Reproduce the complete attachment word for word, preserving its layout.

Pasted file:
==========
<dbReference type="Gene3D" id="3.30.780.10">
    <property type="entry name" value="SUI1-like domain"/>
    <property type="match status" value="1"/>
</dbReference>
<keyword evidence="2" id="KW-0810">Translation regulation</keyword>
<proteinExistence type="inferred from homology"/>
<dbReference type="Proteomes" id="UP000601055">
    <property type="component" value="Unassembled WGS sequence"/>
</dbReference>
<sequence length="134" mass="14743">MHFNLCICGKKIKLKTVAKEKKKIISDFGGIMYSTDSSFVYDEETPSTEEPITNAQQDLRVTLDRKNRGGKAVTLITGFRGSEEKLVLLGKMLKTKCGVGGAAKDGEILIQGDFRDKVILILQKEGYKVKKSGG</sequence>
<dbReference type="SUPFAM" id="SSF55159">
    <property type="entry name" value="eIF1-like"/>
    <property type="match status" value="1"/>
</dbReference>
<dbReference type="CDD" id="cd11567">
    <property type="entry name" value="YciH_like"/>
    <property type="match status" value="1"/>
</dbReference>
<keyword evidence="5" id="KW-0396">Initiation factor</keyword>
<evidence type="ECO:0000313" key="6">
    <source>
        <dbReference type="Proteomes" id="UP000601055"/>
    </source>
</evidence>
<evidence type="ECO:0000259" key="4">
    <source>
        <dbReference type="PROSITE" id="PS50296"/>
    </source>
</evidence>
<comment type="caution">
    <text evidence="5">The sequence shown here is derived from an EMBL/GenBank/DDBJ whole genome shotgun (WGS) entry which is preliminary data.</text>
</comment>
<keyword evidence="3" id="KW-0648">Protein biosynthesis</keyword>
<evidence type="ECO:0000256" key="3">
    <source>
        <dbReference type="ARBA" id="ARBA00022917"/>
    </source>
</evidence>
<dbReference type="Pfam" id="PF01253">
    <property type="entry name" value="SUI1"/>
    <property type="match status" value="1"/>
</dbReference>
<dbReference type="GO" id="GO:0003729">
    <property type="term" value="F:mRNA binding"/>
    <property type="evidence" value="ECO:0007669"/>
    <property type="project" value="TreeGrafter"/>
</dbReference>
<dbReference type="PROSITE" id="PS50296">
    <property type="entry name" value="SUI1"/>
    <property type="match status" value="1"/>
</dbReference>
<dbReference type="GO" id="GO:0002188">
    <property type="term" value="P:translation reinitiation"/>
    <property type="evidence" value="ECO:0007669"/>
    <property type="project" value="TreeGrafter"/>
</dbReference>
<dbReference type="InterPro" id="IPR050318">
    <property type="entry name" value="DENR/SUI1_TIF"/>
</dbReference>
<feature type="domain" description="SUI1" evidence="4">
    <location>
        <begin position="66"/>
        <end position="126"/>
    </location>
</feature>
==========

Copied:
<dbReference type="Gene3D" id="3.30.780.10">
    <property type="entry name" value="SUI1-like domain"/>
    <property type="match status" value="1"/>
</dbReference>
<keyword evidence="2" id="KW-0810">Translation regulation</keyword>
<proteinExistence type="inferred from homology"/>
<dbReference type="Proteomes" id="UP000601055">
    <property type="component" value="Unassembled WGS sequence"/>
</dbReference>
<sequence length="134" mass="14743">MHFNLCICGKKIKLKTVAKEKKKIISDFGGIMYSTDSSFVYDEETPSTEEPITNAQQDLRVTLDRKNRGGKAVTLITGFRGSEEKLVLLGKMLKTKCGVGGAAKDGEILIQGDFRDKVILILQKEGYKVKKSGG</sequence>
<dbReference type="SUPFAM" id="SSF55159">
    <property type="entry name" value="eIF1-like"/>
    <property type="match status" value="1"/>
</dbReference>
<dbReference type="CDD" id="cd11567">
    <property type="entry name" value="YciH_like"/>
    <property type="match status" value="1"/>
</dbReference>
<keyword evidence="5" id="KW-0396">Initiation factor</keyword>
<evidence type="ECO:0000313" key="6">
    <source>
        <dbReference type="Proteomes" id="UP000601055"/>
    </source>
</evidence>
<evidence type="ECO:0000259" key="4">
    <source>
        <dbReference type="PROSITE" id="PS50296"/>
    </source>
</evidence>
<comment type="caution">
    <text evidence="5">The sequence shown here is derived from an EMBL/GenBank/DDBJ whole genome shotgun (WGS) entry which is preliminary data.</text>
</comment>
<keyword evidence="3" id="KW-0648">Protein biosynthesis</keyword>
<evidence type="ECO:0000256" key="3">
    <source>
        <dbReference type="ARBA" id="ARBA00022917"/>
    </source>
</evidence>
<dbReference type="Pfam" id="PF01253">
    <property type="entry name" value="SUI1"/>
    <property type="match status" value="1"/>
</dbReference>
<dbReference type="GO" id="GO:0003729">
    <property type="term" value="F:mRNA binding"/>
    <property type="evidence" value="ECO:0007669"/>
    <property type="project" value="TreeGrafter"/>
</dbReference>
<dbReference type="PROSITE" id="PS50296">
    <property type="entry name" value="SUI1"/>
    <property type="match status" value="1"/>
</dbReference>
<dbReference type="GO" id="GO:0002188">
    <property type="term" value="P:translation reinitiation"/>
    <property type="evidence" value="ECO:0007669"/>
    <property type="project" value="TreeGrafter"/>
</dbReference>
<dbReference type="InterPro" id="IPR050318">
    <property type="entry name" value="DENR/SUI1_TIF"/>
</dbReference>
<feature type="domain" description="SUI1" evidence="4">
    <location>
        <begin position="66"/>
        <end position="126"/>
    </location>
</feature>